The first four main installments in the Elder Scrolls series all took place t0wards the end of the Third Era. The Emperor, Uriel Septim VII, was a mainstay of the series until his death during the opening of Oblivion. After that, Skyrim took an unprecedented leap forward through time, showing players what Tamriel had become 200 years after the last Septim Emperor’s death. The Elder Scrolls 6 needs to make a similar time jump.
As The Elder Scrolls Online shows, Tamriel has been culturally and technologically static for at least a millennium. Political alliances rise and fall, but the boundaries of the provinces making them remains roughly the same, and each race remains in the same rough area of the continent. The Elder Scrolls 6 needs to make Tamriel seem like it’s really changing in terms of culture, knowledge, and borders. If it doesn’t, it may not be able to create the same sense of wonder that many players associate with their first foray into Tamriel.
Tamriel is a largely static world. Though the dynasty’s change, there is an Empire based out of Cyrodiil in the center of the continent, and each of the races has their own province. No main Elder Scrolls games explore any period before the arrival of the Elves or humans to the continent, before the creation of the Bosmer and the Khajiit, or before the arrival of the Redguards from the western continent of Yokuda. There are lost races like the Dwemer, but there are no main games which take place before the Dwarves disappeared.
Skyrim was Bethesda’s first cautious experiment at subjecting Tamriel to significant change. 200 years after the events of the Oblivion Crisis, the continent has seen some transformative events. The Summerset Isles, Valenwood, and Elsweyr seceded from the Empire, formed the Aldmeri Dominion, and went to war with the Imperials. The Red Mountain erupted, destroying Vvardenfell, the setting of Morrowind. The Argonians invaded Morrowind from the south, forging new borders around the areas they were able to hold against a counter-attack.
Hammerfell was released as an Imperial province after its warriors continued fighting the Dominion, following the signing of a peace treaty between the Dominion and the Empire. Talos worship was made illegal throughout the Empire, reducing the nine Divines to eight.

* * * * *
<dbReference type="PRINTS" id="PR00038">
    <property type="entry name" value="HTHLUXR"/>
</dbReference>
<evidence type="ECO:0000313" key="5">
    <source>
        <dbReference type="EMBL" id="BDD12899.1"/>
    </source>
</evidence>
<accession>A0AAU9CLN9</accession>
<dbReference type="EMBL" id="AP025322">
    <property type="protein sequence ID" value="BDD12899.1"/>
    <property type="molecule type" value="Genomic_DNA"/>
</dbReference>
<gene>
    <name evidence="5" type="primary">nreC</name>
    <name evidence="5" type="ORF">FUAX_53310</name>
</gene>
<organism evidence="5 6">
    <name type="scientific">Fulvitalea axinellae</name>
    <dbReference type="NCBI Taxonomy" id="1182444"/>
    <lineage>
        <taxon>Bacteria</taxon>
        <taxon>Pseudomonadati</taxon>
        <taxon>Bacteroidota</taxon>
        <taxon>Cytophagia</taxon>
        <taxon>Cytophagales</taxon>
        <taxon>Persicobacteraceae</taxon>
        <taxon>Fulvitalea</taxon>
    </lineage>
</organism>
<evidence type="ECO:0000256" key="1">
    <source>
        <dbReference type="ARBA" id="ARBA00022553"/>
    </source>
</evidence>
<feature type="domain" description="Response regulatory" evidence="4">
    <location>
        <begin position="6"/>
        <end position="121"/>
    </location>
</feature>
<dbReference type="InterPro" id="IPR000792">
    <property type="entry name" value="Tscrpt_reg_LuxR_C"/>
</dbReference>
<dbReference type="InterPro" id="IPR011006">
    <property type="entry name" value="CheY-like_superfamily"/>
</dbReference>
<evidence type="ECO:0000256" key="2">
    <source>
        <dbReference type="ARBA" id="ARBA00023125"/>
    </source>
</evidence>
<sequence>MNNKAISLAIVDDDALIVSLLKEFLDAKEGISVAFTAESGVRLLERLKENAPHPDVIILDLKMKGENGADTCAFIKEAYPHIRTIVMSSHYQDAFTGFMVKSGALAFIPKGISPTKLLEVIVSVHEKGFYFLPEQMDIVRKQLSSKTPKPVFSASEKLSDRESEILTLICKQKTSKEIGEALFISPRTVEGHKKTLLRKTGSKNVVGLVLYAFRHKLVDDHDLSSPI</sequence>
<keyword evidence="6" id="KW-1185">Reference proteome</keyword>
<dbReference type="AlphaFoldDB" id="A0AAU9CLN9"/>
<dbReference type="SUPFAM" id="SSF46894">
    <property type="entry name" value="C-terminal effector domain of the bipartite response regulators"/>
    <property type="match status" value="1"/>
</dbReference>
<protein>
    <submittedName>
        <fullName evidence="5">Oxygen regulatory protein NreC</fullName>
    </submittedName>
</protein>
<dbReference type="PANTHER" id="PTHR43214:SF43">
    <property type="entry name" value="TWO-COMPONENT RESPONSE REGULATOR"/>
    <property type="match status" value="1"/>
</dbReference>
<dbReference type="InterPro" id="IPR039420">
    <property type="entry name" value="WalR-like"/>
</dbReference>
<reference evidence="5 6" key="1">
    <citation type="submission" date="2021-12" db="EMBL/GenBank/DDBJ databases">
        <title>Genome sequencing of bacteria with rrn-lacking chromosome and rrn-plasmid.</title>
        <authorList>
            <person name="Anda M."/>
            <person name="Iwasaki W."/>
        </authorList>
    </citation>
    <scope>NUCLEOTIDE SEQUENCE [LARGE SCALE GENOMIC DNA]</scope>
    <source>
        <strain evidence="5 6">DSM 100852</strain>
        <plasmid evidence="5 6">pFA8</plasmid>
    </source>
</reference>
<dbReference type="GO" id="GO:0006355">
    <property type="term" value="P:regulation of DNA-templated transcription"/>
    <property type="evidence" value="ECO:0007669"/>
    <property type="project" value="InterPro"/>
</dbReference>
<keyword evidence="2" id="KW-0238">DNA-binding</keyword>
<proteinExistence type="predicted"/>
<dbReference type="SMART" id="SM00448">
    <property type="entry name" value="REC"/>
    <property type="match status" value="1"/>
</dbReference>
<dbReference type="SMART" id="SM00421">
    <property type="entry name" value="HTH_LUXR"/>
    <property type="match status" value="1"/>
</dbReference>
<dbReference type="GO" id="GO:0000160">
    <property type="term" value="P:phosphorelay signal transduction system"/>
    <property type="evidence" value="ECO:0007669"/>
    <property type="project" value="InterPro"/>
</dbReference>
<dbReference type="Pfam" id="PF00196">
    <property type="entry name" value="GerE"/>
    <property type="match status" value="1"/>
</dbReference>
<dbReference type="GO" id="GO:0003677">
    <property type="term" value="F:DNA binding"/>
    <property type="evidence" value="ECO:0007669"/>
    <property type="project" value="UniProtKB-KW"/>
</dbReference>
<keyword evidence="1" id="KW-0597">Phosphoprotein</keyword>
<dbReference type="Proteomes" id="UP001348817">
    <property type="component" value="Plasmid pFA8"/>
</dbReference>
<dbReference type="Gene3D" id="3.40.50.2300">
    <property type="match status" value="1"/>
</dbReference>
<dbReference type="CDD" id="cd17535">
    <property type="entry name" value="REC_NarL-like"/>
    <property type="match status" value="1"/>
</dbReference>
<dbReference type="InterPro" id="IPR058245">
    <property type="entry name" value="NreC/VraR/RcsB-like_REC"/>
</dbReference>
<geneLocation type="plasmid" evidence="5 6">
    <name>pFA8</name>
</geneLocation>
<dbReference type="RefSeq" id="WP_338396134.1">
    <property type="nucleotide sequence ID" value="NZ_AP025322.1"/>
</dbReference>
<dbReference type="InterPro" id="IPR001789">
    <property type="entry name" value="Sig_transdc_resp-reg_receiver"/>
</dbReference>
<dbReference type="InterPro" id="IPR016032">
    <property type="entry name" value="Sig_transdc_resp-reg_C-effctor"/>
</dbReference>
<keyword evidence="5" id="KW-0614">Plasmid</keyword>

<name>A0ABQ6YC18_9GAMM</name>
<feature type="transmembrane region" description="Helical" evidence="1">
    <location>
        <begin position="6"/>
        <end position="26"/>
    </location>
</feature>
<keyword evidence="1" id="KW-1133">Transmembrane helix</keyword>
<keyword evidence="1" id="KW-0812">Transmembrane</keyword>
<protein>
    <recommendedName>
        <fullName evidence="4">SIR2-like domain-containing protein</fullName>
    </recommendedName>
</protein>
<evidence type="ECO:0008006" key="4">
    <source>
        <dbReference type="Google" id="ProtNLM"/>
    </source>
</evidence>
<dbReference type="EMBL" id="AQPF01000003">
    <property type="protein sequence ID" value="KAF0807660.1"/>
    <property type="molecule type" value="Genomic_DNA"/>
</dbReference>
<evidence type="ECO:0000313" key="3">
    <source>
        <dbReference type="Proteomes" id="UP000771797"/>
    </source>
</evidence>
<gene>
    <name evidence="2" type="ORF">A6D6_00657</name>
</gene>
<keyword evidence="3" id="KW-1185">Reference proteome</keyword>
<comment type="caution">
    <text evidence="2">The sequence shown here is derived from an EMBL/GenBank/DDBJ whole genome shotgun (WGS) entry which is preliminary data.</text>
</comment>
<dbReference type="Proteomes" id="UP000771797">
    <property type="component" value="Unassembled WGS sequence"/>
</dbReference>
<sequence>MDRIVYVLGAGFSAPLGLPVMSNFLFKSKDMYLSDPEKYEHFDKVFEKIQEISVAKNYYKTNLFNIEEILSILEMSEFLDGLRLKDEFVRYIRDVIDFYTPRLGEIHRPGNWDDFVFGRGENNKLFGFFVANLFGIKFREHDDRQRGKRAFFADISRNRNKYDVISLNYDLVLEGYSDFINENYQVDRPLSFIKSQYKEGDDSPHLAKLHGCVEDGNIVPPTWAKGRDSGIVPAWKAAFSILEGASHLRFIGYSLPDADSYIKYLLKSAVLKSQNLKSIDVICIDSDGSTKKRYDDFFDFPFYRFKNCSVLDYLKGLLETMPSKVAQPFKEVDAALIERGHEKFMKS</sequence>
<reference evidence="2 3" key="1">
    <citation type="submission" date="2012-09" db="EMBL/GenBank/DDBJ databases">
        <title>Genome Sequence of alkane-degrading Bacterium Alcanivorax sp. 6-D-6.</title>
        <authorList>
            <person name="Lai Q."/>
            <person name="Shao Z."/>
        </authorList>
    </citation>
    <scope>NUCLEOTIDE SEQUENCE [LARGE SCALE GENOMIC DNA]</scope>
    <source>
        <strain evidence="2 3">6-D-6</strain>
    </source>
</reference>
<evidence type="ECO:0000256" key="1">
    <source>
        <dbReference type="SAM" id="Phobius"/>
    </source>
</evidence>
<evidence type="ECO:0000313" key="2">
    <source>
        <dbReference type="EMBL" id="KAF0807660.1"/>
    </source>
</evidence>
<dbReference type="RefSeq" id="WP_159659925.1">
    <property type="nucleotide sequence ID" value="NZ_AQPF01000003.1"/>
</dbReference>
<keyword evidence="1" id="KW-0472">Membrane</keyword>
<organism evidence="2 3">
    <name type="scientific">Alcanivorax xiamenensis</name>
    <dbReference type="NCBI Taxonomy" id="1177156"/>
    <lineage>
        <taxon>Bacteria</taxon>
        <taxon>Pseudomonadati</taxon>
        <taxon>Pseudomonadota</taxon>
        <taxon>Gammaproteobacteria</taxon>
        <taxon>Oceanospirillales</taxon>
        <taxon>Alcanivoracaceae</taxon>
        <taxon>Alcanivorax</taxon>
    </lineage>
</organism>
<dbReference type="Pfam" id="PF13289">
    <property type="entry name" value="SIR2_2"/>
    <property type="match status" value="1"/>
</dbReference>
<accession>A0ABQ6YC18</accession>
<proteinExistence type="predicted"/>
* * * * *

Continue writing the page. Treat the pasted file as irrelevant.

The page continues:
Not all of these events are felt directly in Skyrim. The eruption of the Red Mountain has implications for the Dunmer refugees in Solstheim and Skyrim‘s hold capitals, but fans could go the entire game without learning about the war between the Dark Elves and the Argonians, or Hammerfell’s release from the Empire. It is the Aldmeri Dominion as the new power on the continent which is most felt throughout Skyrim‘s main quest. From the presence of High Elves during the Helgen execution sequence, to the Thalmor Embassy mission, and the motives underlying the Stormcloak rebellion, The Aldmeri Dominion’s presence is clear.
The Elder Scrolls 6 needs to take another leap forward through time — be it a few decades or several centuries — and escalate the change taking place across Tamriel. While the Argonians were often outcast and oppressed in previous games, Black Marsh could be on the rise as a powerful independent nation. The Empire could dissolve entirely, leaving its scattered former provinces to the mercy of the Aldmeri Dominion. The composition of the Dominion could also change, and it could also begin feeling the strain of its growing influence.
The collapse or at least waning power of the Empire could see new borders emerge. High Rock and Hammerfell might merge into a single nation with a new name or could dissolve into smaller kingdoms. Black Marsh might start being referred to by the name the Argonians give to it — Argonia. With Morrowind all but destroyed, and its remnants annexed by its neighboring nations, the Dark Elves may end up travelling in nomadic caravans similar to the Khajiit.
One of the biggest challenges facing The Elder Scrolls 6 is that the huge world of The Elder Scrolls Online already rendered parts of every province. Places which sounded completely alien in many earlier games like Elsweyr, Valenwood, and Black Marsh were suddenly given far more solid forms, robbing the locales of their mystery. Though Tamriel has always been rendered on a reduced scale in the Elder Scrolls games, showing so much of the continent in ESO truly made the world feel smaller.
To prevent this sense of shrinkage, the Tamriel of The Elder Scrolls 6 needs to have undergone enormous change. There should be new kingdoms and factions players have never heard of, religious developments akin to the outlawing of Talos worship, and much more. This could be felt on a micro-level as well. A new currency may have spread across the continent, with the Dominion crushing the use of the Septim and its symbolic ties to Talos.
There could even be new developments in the world beyond Tamriel. Traders may have rediscovered the lost continent of Yokuda and begun bringing back strange goods and animals from that land. The Argonians may have made contact with Akavir and formed an alliance with one of the Beast Folk races found there. There should also be developments in terms of the guilds found across Tamriel, from the Thieves’ Guild to the Dark Brotherhood. Without easy passage through the Empire, some guilds may have found themselves cut off or destroyed entirely, replaced by new local groups.
Though the Elder Scrolls games have been successful for a long time, Skyrim massively increased the series’ mainstream popularity. If The Elder Scrolls 6 doesn’t make its version of Tamriel feels like a completely changed world, fans will likely find the continent feeling smaller and less worthy of exploration than ever before.
The Elder Scrolls 6 is currently in development.